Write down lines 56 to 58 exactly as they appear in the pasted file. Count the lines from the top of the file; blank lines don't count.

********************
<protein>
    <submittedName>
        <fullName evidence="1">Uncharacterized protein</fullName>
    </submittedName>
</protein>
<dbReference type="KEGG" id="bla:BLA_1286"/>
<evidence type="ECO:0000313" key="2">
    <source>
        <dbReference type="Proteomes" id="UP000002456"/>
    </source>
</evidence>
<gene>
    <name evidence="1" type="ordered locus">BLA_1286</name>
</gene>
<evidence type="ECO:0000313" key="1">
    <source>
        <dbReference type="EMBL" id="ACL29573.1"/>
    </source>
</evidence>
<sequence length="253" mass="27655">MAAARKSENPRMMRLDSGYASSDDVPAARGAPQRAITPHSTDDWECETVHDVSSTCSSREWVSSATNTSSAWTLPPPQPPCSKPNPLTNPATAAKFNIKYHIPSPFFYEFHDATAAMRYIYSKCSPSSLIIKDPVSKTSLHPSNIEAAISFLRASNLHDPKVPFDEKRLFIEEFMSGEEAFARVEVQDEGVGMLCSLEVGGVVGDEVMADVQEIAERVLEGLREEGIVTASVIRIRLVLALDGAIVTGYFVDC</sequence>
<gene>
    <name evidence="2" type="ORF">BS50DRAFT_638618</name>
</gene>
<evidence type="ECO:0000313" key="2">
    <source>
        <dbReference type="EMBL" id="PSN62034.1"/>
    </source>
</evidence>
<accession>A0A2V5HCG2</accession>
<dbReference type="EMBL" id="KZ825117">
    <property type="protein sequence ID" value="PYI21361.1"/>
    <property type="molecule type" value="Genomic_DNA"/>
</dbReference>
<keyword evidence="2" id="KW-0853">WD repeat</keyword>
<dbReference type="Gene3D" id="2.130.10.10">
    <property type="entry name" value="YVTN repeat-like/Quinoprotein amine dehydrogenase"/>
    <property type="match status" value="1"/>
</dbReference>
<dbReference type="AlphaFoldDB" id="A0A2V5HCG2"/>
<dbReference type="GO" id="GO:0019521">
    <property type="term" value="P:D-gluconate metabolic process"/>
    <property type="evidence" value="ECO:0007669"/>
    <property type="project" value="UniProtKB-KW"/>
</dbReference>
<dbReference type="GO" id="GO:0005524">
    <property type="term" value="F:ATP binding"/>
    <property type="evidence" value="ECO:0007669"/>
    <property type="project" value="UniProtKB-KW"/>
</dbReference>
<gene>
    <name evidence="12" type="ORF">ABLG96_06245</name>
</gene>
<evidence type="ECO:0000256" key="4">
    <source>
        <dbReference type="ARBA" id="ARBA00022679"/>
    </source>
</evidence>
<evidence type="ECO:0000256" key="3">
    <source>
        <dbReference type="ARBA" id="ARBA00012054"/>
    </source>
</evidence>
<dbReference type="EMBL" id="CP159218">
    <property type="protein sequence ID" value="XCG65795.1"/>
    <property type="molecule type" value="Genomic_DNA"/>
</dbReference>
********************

    </source>
</evidence>
<evidence type="ECO:0000256" key="3">